In Netanyahu’s new illustrated world, Israel has just five enemies
The PM this week prepared a map to show MKs how he sees Israel’s place among the nations. It makes for fascinating, and surprisingly optimistic, viewing
Prime Minister Benjamin Netanyahu loves maps. Considering them a helpful tool to illustrate his view of global affairs, he often brings them along to public speeches, to briefings with the press and to hearings in the Knesset.
“May I reveal to the members of the press that there is a big map in my office, and it’s been made bigger,” he said last week during a meeting with Paraguayan President Horacio Cartes in Jerusalem. “It used to be the Middle East. Now it encompasses a good chunk of the Eastern hemisphere.”
The map of the world Netanyahu brandished Monday at the Knesset State Control Committee, where he defended his foreign policy record, offers some valuable insights into his view of Israel’s place among the family of nations. (A quarter-century ago, as he was rising to become the leader of the then-Likud opposition, Netanyahu published a book entitled, “A Place Among the Nations: Israel in the World.”)
The map, a copy of which was made available to The Times of Israel, is meant to highlight positive trends in Israel’s foreign relations. It divides the world’s countries into different categories: those with which Jerusalem has “recently developed/upgraded” relations are marked in red; states that entertain “good relations” with Israel are in blue; and “overtly hostile enemy states” are in black. With the rest of the world, in green, “Israel does not have special relations,” according to the prime minister’s aides, who created the map especially for Monday’s Knesset session.
The prime minister is widely regarded as having a fairly bleak outlook when it comes to the international community’s relations with Israel, or perhaps more accurately as regards the dependability of certain allies, but his new map actually belies this. Drawn up for the specific political purpose of asserting that global ties are flourishing under the current foreign minister (Netanyahu), the multi-colored message, overall, is that Israel has lots and lots and lots of friends. And, most remarkably, that even among those nations that might think of themselves as deeply hostile to the Jewish state, only very few are deemed to merit the black mark of a real enemy.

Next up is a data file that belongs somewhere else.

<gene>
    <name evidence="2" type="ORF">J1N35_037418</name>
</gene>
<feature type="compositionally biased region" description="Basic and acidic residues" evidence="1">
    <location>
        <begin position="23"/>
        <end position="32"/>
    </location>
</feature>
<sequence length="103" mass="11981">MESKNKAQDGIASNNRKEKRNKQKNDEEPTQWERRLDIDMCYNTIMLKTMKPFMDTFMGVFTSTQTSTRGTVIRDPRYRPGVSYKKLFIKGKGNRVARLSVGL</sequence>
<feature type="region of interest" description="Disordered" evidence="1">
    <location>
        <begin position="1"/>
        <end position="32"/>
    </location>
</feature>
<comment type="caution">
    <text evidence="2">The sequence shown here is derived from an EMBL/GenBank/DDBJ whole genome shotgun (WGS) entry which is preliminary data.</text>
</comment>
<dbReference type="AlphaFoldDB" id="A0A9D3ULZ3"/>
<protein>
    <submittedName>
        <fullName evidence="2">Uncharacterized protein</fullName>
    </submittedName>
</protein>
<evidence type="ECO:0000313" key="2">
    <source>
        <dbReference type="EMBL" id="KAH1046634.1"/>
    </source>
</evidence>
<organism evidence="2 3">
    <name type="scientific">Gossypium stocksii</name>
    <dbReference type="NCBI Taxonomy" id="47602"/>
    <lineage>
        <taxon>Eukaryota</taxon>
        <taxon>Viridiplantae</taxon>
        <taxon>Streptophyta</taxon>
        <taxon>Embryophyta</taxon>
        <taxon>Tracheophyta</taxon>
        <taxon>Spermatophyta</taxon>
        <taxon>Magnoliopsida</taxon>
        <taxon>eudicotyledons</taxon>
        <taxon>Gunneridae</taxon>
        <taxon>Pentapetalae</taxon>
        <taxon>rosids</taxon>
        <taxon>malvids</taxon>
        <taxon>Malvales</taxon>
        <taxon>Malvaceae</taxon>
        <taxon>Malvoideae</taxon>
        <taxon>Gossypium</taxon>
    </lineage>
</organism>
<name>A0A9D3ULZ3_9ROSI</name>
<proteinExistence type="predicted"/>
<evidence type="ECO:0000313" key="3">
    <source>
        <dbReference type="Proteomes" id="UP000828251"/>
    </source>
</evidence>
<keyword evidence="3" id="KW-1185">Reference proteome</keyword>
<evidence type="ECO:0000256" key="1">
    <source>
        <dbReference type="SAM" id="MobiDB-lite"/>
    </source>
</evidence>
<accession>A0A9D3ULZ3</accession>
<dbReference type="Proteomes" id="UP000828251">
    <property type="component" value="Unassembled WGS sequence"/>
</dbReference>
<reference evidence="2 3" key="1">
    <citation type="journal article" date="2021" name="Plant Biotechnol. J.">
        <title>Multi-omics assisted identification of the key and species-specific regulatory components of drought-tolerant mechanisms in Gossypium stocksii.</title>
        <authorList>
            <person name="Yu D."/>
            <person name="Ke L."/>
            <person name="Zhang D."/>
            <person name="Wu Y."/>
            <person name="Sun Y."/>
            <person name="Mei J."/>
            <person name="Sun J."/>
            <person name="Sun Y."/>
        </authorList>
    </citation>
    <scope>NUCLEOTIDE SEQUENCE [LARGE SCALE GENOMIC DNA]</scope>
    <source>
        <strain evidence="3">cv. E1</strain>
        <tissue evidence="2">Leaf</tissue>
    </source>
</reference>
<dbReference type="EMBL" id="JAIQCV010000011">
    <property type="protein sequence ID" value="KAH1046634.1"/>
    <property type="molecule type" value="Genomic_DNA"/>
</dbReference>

The countries in red are those the prime minister sought to highlight as they ostensibly prove the success of his foreign policy. Those eye-catching red patches indicate improved ties with diplomatic and economic powerhouses such as Japan, China, Russia, South Korea, Singapore and India; increasing cooperation with Greece and Cyprus; normalization with Turkey; and robust ties with Azerbaijan, which Netanyahu plans to visit soon. A striking omission from this category is Egypt, which the map shows in green despite a noticeable rapprochement between Cairo and Jerusalem.
Ten countries in Africa are colored red: Ethiopia, Uganda, Rwanda, Kenya, (states Netanyahu visited earlier this month) Tanzania (which recently announced its intention to open its first-ever embassy in Israel), Guinea (which last week re-established diplomatic ties with Jerusalem after a 49-year hiatus), Chad (where Foreign Ministry director-general Dore Gold visited last week), South Sudan, Zambia and Ivory Coast.